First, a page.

Can medical cannabis help treat asthma, or will it worsen the condition? Let’s find out below. 

What is asthma?

Asthma is a chronic lung disease that affects the airway tubes that transport air in and out of the lungs. With asthma, the airways can become inflamed and narrowed, which typically causes coughing, wheezing, and chest tightness. Healthcare professionals call these symptoms asthma attacks or flare-ups when these symptoms worsen. 

What are the symptoms?

The symptoms of asthma typically range from mild to severe and may include the following:

  • Chest tightness
  • Bouts of Coughing
  • Shortness of breath
  • Wheezing 

These things can happen during an asthma attack:

  • Bronchospasm: The muscles around the airways tighten, and air cannot flow freely through the constricted airways.
  • Inflammation: The lining of the airways becomes swollen, which blocks air from getting in and out of the lungs. 
  • Mucus production: The body creates thick mucus that can clog the airways.

What Causes Asthma?

Genetics and environmental factors likely influence the development of asthma; however, the exact cause is unknown. 

An asthma attack may occur when exposed to an asthma trigger, which can worsen your asthma symptoms. Various stimuli can cause different types of asthma, including:

  • Allergens are substances that cause an allergic reaction. They include:
    • Dust mites
    • Mold
    • Pet dander and hair
    • Pollen
    • Pest waste
  • Non-allergic asthma is caused by triggers such as:
    • Cold air
    • Certain medications
    • Cleaning products and chemicals
    • Virus or Infections
    • Air pollution
    • Tobacco smoke

Who’s at risk for Asthma? 

Asthma affects people of all ages but often occurs in childhood. Certain factors can increase the risk of having asthma:

  • Exposure to secondhand smoke, especially as a young child
  • Exposure to chemical irritants or industrial dust at work
  • Genetics and family history.
  • Race or ethnicity. 
  • Having other diseases or conditions
  • Viral respiratory infections as a child.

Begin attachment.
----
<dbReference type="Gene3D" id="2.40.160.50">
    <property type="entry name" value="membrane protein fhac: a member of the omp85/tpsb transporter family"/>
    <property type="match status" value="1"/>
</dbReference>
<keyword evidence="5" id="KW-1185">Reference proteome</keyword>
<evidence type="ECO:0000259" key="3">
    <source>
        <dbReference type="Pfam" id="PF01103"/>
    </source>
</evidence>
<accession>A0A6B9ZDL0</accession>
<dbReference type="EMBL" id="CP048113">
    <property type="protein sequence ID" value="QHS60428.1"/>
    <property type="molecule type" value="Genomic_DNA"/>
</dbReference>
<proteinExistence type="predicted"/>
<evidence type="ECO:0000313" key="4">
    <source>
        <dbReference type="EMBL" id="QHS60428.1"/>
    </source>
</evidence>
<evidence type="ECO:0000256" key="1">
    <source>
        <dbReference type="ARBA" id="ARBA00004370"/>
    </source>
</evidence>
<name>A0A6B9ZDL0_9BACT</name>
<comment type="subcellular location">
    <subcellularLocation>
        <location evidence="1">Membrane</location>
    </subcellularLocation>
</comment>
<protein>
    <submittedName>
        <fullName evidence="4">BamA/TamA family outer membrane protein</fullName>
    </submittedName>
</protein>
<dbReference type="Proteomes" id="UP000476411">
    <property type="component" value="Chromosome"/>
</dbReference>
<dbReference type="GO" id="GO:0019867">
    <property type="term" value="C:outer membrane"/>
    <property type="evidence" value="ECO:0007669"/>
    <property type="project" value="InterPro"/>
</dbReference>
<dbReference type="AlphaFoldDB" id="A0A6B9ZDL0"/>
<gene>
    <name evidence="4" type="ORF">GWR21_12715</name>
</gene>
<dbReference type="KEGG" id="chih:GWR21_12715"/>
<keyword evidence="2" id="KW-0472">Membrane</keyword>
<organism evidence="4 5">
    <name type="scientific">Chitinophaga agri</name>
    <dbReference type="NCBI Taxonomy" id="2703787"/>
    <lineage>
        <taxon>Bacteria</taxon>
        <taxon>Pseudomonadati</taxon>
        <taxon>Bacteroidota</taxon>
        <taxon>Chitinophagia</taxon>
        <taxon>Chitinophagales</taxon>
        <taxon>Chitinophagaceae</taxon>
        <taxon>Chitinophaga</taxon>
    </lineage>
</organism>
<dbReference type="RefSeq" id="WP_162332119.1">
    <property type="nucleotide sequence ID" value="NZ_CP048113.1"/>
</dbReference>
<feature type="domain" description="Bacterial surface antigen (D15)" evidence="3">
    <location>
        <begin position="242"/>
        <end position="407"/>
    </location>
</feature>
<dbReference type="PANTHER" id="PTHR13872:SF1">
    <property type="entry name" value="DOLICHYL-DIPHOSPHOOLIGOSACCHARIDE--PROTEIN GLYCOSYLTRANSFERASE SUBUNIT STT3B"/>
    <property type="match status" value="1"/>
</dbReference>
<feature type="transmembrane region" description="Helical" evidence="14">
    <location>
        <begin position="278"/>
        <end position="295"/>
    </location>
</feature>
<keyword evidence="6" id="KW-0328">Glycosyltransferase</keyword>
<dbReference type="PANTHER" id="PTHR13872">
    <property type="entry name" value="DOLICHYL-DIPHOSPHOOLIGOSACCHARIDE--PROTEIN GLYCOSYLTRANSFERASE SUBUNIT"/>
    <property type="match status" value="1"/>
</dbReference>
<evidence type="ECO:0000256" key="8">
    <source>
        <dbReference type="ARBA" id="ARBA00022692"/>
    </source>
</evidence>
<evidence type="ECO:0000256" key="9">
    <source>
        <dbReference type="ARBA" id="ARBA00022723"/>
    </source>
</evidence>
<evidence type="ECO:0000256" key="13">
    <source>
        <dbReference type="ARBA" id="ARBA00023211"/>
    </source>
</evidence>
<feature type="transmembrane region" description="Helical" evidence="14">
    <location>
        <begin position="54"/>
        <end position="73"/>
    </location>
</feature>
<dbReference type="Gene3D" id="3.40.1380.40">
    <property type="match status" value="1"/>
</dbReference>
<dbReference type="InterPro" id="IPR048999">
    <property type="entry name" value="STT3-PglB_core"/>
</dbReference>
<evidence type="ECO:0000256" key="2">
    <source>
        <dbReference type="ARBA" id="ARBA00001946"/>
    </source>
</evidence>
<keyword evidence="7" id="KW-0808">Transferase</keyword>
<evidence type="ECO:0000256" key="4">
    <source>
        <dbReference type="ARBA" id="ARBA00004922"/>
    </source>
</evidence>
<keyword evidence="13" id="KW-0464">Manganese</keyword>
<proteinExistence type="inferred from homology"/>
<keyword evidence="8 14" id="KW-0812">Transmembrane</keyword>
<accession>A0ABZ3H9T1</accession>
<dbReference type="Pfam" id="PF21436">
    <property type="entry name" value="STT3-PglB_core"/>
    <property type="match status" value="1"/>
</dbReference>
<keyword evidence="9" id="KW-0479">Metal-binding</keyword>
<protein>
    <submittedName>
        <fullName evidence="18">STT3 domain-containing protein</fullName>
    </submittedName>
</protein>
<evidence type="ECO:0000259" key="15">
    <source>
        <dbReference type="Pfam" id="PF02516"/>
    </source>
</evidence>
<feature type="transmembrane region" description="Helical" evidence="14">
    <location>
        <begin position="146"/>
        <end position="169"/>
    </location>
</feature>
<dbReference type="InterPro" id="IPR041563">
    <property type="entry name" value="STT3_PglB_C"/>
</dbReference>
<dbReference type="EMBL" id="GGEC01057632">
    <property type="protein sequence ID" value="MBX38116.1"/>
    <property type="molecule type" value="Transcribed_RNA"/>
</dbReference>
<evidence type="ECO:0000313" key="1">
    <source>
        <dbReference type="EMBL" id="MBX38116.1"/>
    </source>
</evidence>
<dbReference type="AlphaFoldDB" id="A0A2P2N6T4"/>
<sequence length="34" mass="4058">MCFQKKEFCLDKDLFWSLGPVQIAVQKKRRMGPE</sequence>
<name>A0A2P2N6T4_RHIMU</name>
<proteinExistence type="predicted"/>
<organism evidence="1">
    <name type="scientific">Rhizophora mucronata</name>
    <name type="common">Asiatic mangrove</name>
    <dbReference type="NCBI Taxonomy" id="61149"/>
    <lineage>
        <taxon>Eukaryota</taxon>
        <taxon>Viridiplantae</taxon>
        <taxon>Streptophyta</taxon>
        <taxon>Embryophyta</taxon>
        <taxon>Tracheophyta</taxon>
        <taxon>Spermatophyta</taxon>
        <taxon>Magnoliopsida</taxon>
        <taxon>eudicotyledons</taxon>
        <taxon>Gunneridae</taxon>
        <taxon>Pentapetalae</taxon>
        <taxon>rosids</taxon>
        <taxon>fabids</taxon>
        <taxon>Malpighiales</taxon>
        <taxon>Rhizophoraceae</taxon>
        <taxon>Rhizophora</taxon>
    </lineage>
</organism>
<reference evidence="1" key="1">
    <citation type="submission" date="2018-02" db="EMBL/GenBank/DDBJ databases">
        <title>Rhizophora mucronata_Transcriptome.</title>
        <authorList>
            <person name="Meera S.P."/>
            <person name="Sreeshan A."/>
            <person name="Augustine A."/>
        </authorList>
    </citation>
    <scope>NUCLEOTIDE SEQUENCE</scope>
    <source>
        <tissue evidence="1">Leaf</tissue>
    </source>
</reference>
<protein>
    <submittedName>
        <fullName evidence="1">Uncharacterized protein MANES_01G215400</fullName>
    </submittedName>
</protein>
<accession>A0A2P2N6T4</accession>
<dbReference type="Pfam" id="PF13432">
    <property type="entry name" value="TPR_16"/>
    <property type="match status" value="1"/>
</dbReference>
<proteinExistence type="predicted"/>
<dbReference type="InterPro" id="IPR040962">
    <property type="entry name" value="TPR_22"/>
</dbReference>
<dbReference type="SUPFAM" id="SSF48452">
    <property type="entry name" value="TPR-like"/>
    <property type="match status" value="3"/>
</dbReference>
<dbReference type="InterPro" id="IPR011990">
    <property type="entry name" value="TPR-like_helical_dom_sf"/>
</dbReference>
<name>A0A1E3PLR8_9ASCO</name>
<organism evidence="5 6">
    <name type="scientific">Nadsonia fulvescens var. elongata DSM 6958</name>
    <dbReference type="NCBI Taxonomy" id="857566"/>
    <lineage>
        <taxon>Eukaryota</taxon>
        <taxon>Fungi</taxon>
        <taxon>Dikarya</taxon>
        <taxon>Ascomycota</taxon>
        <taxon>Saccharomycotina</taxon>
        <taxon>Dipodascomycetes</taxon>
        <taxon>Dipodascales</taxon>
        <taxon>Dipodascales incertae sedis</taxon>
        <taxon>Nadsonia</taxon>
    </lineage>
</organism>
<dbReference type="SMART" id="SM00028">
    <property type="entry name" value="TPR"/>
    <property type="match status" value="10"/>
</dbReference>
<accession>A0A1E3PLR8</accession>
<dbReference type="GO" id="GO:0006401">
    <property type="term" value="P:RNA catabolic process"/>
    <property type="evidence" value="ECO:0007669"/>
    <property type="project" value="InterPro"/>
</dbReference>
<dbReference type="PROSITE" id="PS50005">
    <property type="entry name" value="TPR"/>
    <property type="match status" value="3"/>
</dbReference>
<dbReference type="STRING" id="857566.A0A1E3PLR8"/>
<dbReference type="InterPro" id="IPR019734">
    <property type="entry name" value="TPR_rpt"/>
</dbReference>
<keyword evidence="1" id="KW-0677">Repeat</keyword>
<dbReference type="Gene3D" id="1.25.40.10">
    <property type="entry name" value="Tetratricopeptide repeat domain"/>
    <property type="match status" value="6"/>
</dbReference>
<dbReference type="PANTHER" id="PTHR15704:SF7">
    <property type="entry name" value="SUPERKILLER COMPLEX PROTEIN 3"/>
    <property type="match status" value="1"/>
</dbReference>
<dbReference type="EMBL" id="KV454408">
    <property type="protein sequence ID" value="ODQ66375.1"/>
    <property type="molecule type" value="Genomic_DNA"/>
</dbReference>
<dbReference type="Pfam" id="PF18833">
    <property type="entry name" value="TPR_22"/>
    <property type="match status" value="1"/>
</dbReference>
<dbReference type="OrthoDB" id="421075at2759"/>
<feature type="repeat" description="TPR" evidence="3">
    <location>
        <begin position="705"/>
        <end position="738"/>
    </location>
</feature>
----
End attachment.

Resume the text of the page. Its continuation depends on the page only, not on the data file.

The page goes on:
• Sex; asthma is more common in young boys and teen girls. 

Types of Asthma

Asthma is categorized into types based on the cause and severity of the symptoms.

  • Intermittent: This type of asthma comes and goes so that you can feel normal in between asthma flares.
  • Persistent: Persistent asthma means you have symptoms much of the time. Symptoms can be mild, moderate, or severe, depending on how often you have them. 
  • Allergic: Allergens such as molds, pollens, and pet dander can cause an attack. 
  • Non-allergic: Outside factors such as exercise, stress, weather, or illness can cause an asthma flare-up. 
  • Adult-onset: This asthma type starts after the age of eighteen.
  • Pediatric: This asthma type begins before age five and can occur in infants and toddlers. It is often outgrown with time. 
  • Exercise-induced asthma: This type of asthma is triggered by exercise.
  • Occupational asthma: This type typically affects people who work around irritating substances.
  • Asthma-COPD overlap syndrome (ACOS) occurs when a patient has asthma and chronic obstructive pulmonary disease (COPD). 

Diagnosing & Treating Asthma

How is asthma diagnosed?

  • Physical exam
  • Medical history
  • Lung function tests
  • Airways Reaction Test
  • Peak expiratory flow (PEF) test
  • Fractional exhaled nitric oxide (FeNO) test
  • Allergy Skin or blood tests if you have a family history